But there was a little weirdness during the day. Since the tourney directors required that all competing black belts - regardless of age and/or experience - judge under-belt kata, weapons and kumite rounds, we saw both the absolute best and worst judging ever. Some of it was blatant - judges voting for their dojo-mates simply because they were dojo-mates and even black belts who seemed totally unfamiliar with any style other than their own. Some of the black belts weren't even in their teens yet and it was obvious that judging of was something they hadn't done much of at all.

Because it wasn't billed as a traditional or single-style competition, many different styles were represented. But no matter how solid the techniques and fluid the Okinawan forms were, they lost almost every time they went head-to-head against 25+ step forms from other systems that had jumping kicks and shoulder rolls.

It sometimes feels like martial artists who study Okinawan/Japanese systems are at a bit of a disadvantage in mixed-style kata competition. Rarely flashy with high kicks, single-leg, leaping or spinning techniques, our kata tend to have intricate hand movements but are often much shorter than other systems' forms. I guess if you're used to seeing forms with a million steps that move all over the floor, when a karateka presents a kata like Seiyunchin - which has absolutely no kicks - it might look like something is missing, As I presented Senchin, the USA Goju version of the kata this weekend, this was my reality as well.

A Kyokushin sensei commented on my kata after the trophy was presented (I finished second to a martial artist whose kata had the obligatory shoulder roll and a couple of leaping front kicks). He assured me that my kata was solid and that my hand techniques were done as the kata prescribes. I admit that it was nice to hear, but I still kinda felt like I showed up to a black-tie event in my shimmery best but without the tiara everyone else wore. But that's what traditional Okinawan kata is about. And I think it's beautiful.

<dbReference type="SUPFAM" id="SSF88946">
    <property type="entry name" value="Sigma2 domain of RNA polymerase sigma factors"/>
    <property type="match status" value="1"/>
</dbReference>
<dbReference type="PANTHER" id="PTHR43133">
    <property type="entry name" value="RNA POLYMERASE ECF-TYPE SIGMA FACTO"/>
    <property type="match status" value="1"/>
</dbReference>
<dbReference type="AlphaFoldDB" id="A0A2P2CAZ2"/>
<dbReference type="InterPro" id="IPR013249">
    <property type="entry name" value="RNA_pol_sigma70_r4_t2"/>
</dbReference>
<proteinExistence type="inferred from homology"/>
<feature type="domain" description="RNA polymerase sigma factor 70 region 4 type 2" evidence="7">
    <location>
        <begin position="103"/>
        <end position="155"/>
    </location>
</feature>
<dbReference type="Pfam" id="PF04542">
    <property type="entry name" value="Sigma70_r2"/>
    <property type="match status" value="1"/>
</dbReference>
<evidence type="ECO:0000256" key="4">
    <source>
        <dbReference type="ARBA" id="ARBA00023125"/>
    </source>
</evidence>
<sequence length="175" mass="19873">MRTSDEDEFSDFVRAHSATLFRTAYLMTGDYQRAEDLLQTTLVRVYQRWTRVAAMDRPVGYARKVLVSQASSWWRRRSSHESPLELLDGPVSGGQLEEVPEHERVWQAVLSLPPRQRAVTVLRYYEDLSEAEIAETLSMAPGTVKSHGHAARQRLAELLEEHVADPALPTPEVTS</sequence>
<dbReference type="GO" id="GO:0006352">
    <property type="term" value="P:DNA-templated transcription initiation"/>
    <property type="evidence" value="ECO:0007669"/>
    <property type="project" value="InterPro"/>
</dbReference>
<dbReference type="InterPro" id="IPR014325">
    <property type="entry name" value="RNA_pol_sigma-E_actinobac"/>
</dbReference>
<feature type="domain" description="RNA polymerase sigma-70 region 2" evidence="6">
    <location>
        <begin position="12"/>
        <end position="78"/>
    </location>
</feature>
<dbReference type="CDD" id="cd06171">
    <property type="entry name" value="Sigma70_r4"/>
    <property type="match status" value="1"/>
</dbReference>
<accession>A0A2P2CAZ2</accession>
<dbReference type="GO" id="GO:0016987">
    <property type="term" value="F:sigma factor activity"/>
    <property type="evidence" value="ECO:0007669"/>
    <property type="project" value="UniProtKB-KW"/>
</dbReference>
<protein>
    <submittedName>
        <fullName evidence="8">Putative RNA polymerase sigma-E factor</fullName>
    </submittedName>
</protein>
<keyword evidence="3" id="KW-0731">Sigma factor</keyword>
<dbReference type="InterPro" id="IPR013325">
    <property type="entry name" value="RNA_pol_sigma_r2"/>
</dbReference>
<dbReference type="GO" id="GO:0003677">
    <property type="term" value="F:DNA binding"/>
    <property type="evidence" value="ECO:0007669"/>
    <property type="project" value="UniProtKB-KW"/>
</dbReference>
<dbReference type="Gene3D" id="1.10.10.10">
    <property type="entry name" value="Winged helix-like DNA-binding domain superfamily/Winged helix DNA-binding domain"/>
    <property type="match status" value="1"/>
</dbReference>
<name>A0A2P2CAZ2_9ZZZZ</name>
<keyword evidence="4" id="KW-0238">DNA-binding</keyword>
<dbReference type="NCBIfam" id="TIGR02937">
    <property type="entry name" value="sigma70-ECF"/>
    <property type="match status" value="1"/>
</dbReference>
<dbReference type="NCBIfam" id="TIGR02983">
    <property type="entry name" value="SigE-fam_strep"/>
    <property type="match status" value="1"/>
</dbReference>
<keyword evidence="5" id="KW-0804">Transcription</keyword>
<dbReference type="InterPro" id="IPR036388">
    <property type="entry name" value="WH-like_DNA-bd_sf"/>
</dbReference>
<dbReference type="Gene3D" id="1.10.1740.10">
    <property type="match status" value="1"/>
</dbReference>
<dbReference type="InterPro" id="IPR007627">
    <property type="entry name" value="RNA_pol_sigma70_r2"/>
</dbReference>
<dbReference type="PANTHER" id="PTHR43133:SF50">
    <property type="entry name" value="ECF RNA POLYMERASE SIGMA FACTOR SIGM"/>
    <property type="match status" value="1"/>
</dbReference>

Ed won his kata division with Hangetsu, but opted not to even enter the kata grand championship because he said he knew he'd probably have a difficult time winning against what he called the "flash and awe school of kata."

Are we just too cynical or just more traditionalist than we realized?

Tuesday, November 2, 2010

Refining the Reflexes

My sensei has given everyone in the dojo a nickname and my son's is "Squirrel" - because he is very jumpy when someone is throwing a technique at him. I mean, VERY jumpy...

But I've noticed that I'm not "jumpy" at all in the dojo, which isn't necessarily a good thing. Like when class is done and we're just sort of standing around chatting before we grab our gear bags and head back into the real world, I've been "sneaked up on" from behind and have hardly reacted at all. Not an empi, not a parry, not a chamber in prep for a strike - nothing. I just kinda turn and smile, not in fight or flight mode at all. Perhaps it's just that I feel safe in the training hall - in that I know no one there is trying to hurt me ever - but maybe that's not such a good thing, either, because how I commit it to muscle memory will be how it will be done if I ever need to use it, right?

An example: since Fall is here, it's now dark as I head to my evening classes on the college campus where I teach. Last night, I really tried to make myself aware of my surroundings, aiming to kinda "feel" folks moving around near the corners of buildings or in the vestibules that aren't too well lit. Too many times, I didn't notice someone was in my immediate vicinity until they were almost close enough to reach out and touch or grab me - especially when they approached me from behind, like the young woman on her bike who rode up on my left and crossed in front of me to get to the bike rack. Didn't even realize she was there until she was almost right next to me. Not good. I don't know how to train to make it better.

Not that I want to whip around and yell like a crazy person when I'm approached, but some awareness would be nice. I'm stumped, though. Any suggestions?

My nickname, by the way, is "Neo" - as in the questioning fella in "The Matrix." Hmmm...